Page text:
****If the buds on your cyclamen don’t open, you might have cyclamen mites. These tiny insects lay their eggs around the buds. The larva enters the bud after it hatches and suck sap from unopened petals. Unfortunately buds infested with mites won’t open and since these pests are difficult to manage its best to discard infested plants.

If you think your cyclamen has mites and you’d like to treat them, the information below is from the University of Kentucky:

“Often, it is better to discard infested plants than to attempt to control the problem with pesticides. If chemical control is attempted, isolate the infested plants to reduce potential spread of the mites. Spraying the plants with…insecticidal soap can provide effective control, especially after pruning back the growth. Three to four applications should be made at 3 to 5 day intervals with insecticidal soap.  Direct applications at both the lower and upper leaf surfaces.”

 

New To Houseplants? Let Us Help!

If you’re of a certain age, you well remember when houseplants were a mainstay in most houses. The home I grew up in in the 1970’s was filled with plants.

My mother tended them, each week working her way through the house with her watering can and sometimes a sponge to wipe dusty leaves. Even now, at the age of 86, she has a house filled with plants.

I remember floor-size planters and smaller pots grouped together on end tables and beautiful green and variegated leaves of varied shapes and sizes. If you looked up, macrame hangers supported pretty pots filled with hoyas, pothos, creeping fig, and ivy, the trailing vines winding their way here and there.

Today you can Google houseplants or look on Instagram and many similar images appear. Houseplants are making a comeback. Hallelujah, it’s about time!  Whether you’re a novice  with a few small pots on a windowsill in your first apartment or live in a downtown loft and need something bigger, there really is a houseplant for everyone.

Theories abound as to why houseplants are making such a comeback. Some say it’s that younger people need something to nurture. Others say it’s cyclical, and it was just time for them to reappear. Still others say it’s because the world is in such turmoil that  people are turning to their homes for comfort. Whatever the case, plants are a warm and lovely addition to any indoor space.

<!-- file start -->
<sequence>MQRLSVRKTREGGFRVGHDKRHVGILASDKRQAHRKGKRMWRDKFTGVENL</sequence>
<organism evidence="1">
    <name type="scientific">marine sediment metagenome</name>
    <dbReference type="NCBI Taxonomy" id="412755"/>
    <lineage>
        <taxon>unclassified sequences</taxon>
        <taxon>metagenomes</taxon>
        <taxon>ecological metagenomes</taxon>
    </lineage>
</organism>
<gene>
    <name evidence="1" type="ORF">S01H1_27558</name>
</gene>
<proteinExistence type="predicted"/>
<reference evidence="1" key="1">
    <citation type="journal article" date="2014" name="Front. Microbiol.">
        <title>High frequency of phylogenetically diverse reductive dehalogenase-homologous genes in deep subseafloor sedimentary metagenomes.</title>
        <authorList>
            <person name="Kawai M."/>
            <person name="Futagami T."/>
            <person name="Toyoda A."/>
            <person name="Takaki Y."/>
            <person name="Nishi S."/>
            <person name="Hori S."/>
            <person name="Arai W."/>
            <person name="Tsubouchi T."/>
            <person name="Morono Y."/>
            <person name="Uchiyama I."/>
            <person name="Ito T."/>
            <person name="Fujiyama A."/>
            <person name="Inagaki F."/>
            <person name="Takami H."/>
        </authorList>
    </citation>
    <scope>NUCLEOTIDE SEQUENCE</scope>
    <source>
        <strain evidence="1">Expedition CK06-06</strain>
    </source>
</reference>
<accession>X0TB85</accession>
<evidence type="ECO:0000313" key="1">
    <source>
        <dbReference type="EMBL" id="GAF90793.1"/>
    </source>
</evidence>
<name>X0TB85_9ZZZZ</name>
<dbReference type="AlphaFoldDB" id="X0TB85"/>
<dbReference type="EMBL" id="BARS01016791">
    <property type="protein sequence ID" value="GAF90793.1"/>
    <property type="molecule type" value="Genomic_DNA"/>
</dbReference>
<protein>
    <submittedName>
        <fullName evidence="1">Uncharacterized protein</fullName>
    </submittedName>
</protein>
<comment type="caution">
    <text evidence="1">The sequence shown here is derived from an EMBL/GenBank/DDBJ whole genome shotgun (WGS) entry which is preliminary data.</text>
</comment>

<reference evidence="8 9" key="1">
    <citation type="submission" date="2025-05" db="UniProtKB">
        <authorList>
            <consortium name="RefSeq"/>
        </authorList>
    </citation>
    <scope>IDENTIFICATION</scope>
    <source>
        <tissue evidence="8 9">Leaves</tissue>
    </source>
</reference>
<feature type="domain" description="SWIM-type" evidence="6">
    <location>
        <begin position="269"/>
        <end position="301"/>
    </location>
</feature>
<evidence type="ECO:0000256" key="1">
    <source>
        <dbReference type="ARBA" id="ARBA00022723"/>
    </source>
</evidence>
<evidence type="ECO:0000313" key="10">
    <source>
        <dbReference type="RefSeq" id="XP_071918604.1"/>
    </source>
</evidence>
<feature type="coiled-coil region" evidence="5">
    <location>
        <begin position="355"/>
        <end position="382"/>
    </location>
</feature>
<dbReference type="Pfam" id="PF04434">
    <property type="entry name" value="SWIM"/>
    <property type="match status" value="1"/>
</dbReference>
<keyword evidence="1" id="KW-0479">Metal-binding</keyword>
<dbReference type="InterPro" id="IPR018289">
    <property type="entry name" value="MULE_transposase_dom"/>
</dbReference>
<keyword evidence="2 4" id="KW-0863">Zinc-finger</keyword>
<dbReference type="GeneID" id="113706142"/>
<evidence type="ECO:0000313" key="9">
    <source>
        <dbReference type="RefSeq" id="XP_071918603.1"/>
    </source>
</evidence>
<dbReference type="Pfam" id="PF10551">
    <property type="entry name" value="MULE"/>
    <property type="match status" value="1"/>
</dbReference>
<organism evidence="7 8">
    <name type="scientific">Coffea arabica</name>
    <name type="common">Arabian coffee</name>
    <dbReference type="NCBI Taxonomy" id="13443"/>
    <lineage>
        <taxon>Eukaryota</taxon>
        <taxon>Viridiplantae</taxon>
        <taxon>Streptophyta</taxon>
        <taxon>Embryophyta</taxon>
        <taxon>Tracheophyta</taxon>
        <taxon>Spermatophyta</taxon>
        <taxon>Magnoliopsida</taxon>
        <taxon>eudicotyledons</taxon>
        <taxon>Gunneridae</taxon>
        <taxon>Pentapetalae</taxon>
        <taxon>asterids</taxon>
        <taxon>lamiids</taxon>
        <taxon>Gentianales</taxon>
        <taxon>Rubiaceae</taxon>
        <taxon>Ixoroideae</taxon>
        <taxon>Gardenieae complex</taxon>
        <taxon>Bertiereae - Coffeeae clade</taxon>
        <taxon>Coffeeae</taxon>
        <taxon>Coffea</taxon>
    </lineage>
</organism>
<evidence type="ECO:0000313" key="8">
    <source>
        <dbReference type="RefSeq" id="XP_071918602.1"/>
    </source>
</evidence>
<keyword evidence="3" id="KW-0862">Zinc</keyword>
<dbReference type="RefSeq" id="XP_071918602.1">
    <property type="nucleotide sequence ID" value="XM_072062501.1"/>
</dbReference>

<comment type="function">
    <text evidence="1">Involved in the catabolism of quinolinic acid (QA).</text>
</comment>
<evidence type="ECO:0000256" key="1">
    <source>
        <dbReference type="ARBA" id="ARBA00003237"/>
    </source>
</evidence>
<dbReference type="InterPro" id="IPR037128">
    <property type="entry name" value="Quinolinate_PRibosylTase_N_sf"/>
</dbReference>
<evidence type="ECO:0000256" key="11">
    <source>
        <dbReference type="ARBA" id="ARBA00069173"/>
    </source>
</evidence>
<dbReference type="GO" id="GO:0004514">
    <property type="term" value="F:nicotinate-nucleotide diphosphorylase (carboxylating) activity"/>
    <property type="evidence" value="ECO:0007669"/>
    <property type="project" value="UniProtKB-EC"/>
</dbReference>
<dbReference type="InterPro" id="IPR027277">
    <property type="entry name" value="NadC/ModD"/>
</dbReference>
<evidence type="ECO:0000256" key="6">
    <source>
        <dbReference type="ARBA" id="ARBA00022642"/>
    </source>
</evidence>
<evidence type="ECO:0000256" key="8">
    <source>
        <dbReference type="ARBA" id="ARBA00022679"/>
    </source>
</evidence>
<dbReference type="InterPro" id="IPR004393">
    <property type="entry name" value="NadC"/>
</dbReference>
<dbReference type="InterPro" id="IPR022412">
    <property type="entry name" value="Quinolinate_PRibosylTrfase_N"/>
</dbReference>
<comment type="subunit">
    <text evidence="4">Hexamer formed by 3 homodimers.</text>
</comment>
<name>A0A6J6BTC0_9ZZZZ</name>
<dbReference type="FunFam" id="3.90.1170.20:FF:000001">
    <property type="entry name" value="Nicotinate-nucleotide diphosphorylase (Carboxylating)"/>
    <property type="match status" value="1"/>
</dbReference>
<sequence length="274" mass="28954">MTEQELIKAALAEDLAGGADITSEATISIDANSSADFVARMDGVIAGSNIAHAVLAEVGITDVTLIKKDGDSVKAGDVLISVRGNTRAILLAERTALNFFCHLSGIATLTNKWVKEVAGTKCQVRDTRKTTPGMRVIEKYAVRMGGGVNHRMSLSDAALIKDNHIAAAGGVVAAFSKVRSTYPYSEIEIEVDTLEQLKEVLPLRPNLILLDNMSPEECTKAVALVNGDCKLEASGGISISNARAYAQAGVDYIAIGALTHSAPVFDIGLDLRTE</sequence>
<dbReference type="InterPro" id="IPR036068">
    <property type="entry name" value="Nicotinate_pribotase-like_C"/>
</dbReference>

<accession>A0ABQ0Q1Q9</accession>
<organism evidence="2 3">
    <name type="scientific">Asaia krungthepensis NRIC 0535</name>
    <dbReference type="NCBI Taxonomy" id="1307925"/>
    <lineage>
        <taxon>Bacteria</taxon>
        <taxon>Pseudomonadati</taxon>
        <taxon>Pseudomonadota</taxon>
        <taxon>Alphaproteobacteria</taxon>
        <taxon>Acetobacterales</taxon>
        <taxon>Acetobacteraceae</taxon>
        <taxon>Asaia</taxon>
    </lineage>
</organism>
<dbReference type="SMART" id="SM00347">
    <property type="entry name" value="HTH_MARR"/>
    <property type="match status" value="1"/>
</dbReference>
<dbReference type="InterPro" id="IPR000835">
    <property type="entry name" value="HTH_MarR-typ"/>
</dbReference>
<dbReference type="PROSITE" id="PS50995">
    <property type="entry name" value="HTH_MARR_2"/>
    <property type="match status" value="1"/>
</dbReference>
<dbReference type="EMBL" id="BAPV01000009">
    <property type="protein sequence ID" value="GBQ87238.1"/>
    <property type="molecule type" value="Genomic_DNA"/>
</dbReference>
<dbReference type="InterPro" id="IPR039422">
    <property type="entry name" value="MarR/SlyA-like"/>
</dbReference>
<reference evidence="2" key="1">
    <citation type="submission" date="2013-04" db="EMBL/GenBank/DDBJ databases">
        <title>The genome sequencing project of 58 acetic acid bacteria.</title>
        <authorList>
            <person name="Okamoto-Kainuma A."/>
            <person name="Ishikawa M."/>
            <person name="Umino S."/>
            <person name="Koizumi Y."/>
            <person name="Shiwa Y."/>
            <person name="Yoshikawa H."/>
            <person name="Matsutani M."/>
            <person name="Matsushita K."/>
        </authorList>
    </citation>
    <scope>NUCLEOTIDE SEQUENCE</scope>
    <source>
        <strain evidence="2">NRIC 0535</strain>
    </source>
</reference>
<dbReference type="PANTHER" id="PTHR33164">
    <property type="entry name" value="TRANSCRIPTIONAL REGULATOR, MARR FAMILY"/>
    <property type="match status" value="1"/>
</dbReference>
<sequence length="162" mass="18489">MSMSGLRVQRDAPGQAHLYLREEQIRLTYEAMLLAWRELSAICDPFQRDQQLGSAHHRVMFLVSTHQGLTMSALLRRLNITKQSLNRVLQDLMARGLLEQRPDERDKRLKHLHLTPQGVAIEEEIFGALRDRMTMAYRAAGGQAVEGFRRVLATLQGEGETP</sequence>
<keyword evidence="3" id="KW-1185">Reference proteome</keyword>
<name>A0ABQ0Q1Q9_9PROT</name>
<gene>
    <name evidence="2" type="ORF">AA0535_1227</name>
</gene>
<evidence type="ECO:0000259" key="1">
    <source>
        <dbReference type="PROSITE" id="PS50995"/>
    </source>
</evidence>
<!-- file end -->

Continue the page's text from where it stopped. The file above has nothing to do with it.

Plants help purify the air too. There are lists of those that researchers have deemed the most helpful for this. They include many old favorites like spider plants (Chlorophytum comosum), snake plant (sanseveria), pothos (Epipremnum), peace lily (Spathiphyllum), ivy (Hedera), parlor palm (Chamaedorea elegans), aloe, dracaena, Chinese evergreen (Aglaonema), rubber plant (ficus robusta), and nephthytis (Syngonium).

Of course this listing is just the tip of the houseplant iceberg. A few other plants pictured here include the puckered leaved peperomias, hardy Norfolk Island pines, alocasias, succulent jade plants, philodendrons, and, in the background one of our greenhouse “mascots”, a very large Monstera deliciosa, filling out its new pot. We love our plants too!

Monstera deliciosa

 

 

Some basic houseplant info: Light is important. Pay attention to how the sun moves through your home. Is your landscape outside filled with trees that block the light coming in on certain sides? Are there buildings that shade even western or south facing windows? Is your home bright and filled with windows that are unobstructed, or does it feel dark even on sunny days? Plants that don’t have enough light tend to “stretch”, leaning toward the sun and may be pale even with diligent fertilizing.

Assorted pothos

Plants that tolerate low light levels are the workhorses of the houseplant world. They’re also some of the best plants for beginners. Here are a few to try:

Pothos are virtually indestructible in low light and also prefer to be on the dry side. Don’t overwater and they’ll live happily in your home. Sanseveria thrive in bright light but also will add a lovely vertical accent in low light spots too. Philodendrons, spider plants, prayer plants, many ferns, and the indestructible ZZ plant are other good choices.